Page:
Hotels finding that porn doesn't pay
Marriott is the latest hotel to dump adult movies from its in-room video selection.
At one time, pay-per-view videos of the adult variety were a huge moneymaker for hotels. Chains like Marriott International (MAR) could count on "in-room entertainment" for a reliable chunk of revenue. But that's all changed, mostly because of the Internet.
The availability of Wi-fi in hotel rooms has opened up an all-new source of adult entertainment, sending the pay-per-view money stream into huge decline. Now, it's no longer worth it for some hotels to offer X-rated movies.
Marriott became the latest major hotel company to pull adult videos from its rooms. Politics is likely a factor here: Mitt Romney resigned from the board this month after being criticized for not getting Marriott to drop its adult movies, The Washington Post reports. Marriott has been pressured by conservative groups for years on the subject.
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The company said its decision was more based on economics and technology. Guests are getting adult entertainment on their portable devices now, the hotel said, according to the Post. Marriott will let its contracts for in-room adult movies run out without renewing them.
Some analysts said that pulling the movies wouldn't really hurt Marriott's bottom line. Other observers said the publicity boost will be an overall positive.
"Marriott sees porn as a rapidly declining source of income, so they [figure they] might as well get ahead of the competition and make this a good PR message," Glenn Haussman, the editor-in-chief of HotelInteractive.comtold MSNBC.com. He estimates that "mature" movies bring in 85% of a hotel's in-room entertainment revenue.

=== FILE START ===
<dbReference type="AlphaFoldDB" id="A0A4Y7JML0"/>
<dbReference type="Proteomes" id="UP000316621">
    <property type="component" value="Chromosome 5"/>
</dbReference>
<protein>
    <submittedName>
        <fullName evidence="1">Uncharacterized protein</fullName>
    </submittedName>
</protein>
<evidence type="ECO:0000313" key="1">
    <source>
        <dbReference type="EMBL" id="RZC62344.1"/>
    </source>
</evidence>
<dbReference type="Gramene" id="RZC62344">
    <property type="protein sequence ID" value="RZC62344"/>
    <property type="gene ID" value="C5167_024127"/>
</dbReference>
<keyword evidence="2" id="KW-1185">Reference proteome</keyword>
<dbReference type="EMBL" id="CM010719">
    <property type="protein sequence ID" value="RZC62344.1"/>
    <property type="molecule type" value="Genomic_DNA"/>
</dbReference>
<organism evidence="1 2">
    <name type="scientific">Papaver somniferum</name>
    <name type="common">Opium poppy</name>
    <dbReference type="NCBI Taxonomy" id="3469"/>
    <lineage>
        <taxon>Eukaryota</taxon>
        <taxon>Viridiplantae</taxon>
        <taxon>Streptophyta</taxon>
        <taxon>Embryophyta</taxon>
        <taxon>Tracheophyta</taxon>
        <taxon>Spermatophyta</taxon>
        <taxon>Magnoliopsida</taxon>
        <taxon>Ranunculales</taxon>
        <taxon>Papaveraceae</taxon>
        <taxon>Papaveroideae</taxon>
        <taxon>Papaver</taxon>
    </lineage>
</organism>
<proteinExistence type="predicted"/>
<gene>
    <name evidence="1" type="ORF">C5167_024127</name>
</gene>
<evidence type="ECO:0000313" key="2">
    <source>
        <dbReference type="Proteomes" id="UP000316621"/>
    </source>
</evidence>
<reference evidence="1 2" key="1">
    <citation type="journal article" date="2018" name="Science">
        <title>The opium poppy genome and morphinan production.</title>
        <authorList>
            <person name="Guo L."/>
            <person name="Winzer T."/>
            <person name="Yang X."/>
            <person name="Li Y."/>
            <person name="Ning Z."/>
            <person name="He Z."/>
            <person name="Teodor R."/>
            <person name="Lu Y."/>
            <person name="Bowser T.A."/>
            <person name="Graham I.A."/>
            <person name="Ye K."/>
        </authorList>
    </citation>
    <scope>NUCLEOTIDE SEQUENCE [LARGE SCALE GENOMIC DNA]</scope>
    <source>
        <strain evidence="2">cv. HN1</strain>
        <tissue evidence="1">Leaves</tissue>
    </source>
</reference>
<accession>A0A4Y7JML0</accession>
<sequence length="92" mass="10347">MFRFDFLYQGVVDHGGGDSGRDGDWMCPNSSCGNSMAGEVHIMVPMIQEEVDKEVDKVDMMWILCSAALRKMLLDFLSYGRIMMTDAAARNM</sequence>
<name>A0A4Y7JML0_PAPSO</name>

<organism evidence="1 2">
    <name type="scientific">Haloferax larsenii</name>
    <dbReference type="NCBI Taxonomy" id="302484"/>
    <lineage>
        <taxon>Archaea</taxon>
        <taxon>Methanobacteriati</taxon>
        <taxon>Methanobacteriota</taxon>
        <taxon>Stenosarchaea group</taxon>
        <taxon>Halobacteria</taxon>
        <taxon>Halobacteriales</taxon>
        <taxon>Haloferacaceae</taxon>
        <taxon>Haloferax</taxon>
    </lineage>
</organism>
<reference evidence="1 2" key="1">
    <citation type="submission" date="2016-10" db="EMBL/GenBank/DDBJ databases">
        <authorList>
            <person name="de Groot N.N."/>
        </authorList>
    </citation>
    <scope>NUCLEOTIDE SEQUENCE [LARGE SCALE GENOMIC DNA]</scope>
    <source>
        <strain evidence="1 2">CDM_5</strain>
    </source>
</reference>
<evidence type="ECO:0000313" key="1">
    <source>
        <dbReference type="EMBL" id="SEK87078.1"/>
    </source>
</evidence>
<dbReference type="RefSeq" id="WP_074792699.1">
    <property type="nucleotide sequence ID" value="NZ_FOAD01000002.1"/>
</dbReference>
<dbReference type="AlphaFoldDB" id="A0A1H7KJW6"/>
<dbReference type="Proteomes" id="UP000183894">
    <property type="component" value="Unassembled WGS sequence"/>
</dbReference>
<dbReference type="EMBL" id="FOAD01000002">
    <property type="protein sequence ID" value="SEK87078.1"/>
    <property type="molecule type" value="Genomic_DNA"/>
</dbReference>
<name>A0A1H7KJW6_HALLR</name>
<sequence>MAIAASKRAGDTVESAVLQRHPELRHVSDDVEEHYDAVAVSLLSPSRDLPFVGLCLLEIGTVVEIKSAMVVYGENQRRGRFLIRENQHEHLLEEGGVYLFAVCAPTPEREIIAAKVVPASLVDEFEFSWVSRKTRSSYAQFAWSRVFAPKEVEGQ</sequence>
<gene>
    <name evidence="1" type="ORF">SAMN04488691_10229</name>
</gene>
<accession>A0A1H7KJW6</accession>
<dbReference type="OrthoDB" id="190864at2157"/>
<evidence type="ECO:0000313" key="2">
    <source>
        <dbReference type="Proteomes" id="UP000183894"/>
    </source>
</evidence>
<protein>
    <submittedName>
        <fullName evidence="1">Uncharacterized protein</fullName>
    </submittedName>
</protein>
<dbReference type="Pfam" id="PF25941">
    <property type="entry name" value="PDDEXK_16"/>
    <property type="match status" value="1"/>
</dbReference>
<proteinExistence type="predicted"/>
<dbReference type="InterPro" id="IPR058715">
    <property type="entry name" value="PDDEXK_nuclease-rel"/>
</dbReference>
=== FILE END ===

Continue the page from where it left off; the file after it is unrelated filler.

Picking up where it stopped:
"Adult content has been the industry's dirty little secret for decades," he added. "They have made hundreds of millions of dollars -- $12.95 at a time -- by providing this content over the years."
So yes, this revenue is declining, but hotels are making a pretty penny by charging guests for Wi-fi access. One recent industry survey showed that in almost every category of hotel, wireless Internet was the most important amenity to guests. Free Wi-fi is a huge draw, of course, but some hotels get away with charging as much as $20 per night.
"As long as a leading brand does not break rank, guests are likely to keep on paying even if they don’t like it," wrote Stuart Greif, a vice president at J.D. Power and Associates. "We see acceptance of fees travelers don’t like in the airline industry with checked bags as an example."
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The solid report comes a month after the retailer closed all of its Canadian operations.
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